33. EmaNymton

    Hey. A cameo by Pluto-troll Laurel Kornfeld! Everyone who wants to know anything about the Pluto thing needs to read what she has to say. That’s what took me from being not sure about the whole thing to being quite sure that the decision was correct.

  34. James B

    A little point of confusion, Phillip in #7 answers an “Either/Or” question with “Yes”, would he mind clarifying the point? the difference between a big ball of atoms and a big ball of neutrons is so huge, I’m not sure which is the correct interpretation of the analogy. I’m only a lay person to science, but I understand enough to know the massive difference between these two scenarios and would like to be furnished with the correct interpretation, since its an interesting analogy.

    Also, for the scrolling site, holding down scroll while the screen seems to stay a static black doesn’t really give you any idea of the distance you’re scrolling. Some kind of scale or reference point for the scrolling I think would really enhance the appreciation of distance. Maybe a scale along the bottom giving distance in kilometres, or light seconds/minutes?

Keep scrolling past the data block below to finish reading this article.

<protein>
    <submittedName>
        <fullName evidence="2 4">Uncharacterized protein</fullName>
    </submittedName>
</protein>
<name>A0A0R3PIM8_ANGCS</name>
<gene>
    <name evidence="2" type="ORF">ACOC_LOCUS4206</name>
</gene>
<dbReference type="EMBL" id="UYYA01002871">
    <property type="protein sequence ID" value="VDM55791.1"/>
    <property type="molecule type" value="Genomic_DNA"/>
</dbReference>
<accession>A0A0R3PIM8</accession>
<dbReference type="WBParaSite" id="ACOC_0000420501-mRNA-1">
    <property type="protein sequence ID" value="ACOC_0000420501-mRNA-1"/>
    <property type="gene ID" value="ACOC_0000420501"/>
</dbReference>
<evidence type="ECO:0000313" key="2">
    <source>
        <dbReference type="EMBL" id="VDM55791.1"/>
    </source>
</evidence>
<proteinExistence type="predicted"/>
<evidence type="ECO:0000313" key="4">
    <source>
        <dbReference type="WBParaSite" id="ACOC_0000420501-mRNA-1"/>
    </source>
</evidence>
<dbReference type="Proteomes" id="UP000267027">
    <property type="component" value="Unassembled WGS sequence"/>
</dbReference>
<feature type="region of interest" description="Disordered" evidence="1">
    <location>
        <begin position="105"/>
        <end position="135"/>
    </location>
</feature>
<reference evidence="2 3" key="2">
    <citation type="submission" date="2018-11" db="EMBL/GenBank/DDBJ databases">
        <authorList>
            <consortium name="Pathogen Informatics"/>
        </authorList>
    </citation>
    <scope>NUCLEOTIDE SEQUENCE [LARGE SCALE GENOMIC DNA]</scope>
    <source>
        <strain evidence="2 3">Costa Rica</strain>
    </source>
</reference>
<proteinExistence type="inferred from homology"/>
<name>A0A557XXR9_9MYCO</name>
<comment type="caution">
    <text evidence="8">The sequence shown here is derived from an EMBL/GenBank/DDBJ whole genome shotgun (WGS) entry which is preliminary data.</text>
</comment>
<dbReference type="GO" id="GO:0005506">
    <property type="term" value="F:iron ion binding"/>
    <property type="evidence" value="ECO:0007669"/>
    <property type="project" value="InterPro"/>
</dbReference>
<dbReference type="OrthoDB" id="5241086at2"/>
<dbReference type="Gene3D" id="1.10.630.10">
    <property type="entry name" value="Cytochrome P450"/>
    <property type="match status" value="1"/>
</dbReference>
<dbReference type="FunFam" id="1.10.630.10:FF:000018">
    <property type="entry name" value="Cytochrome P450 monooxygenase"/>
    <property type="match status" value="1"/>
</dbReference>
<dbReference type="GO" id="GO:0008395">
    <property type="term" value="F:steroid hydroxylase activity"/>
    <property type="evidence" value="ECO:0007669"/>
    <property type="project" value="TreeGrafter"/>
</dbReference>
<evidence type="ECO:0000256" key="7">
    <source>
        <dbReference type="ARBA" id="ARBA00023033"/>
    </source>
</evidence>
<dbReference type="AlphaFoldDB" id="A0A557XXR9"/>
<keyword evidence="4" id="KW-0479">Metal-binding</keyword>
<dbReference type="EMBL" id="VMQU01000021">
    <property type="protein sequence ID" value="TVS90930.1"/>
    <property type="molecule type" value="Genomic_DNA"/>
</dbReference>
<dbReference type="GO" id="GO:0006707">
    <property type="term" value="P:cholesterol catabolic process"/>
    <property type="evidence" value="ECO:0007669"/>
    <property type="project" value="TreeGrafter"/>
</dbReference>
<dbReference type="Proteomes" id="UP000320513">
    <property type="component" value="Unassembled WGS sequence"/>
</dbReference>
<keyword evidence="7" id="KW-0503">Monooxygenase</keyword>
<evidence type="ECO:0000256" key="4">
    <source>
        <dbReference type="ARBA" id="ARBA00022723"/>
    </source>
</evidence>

I really like the idea, scales on a solar system/galactic level as well as an atomic level are so removed from human experience, aides like this are extremely useful, not to mention downright fascinating!

  35. Vern

    With all that nothing out there I’m just happy we have something to perch on at all.

  36. Tervuren

    I am a Special Education teacher. One of my favorite activities for teaching the Solar System is called “Earth as a Peppercorn” . We glue common objects that simulate the relative sizes of planets to popsicle sticks, using a volleyball for the sun; and then pace out the distances and stab the sticks in the ground. We usually run out of playground before we place Saturn (a hazelnut). It is a fun craft and whole body activity for students.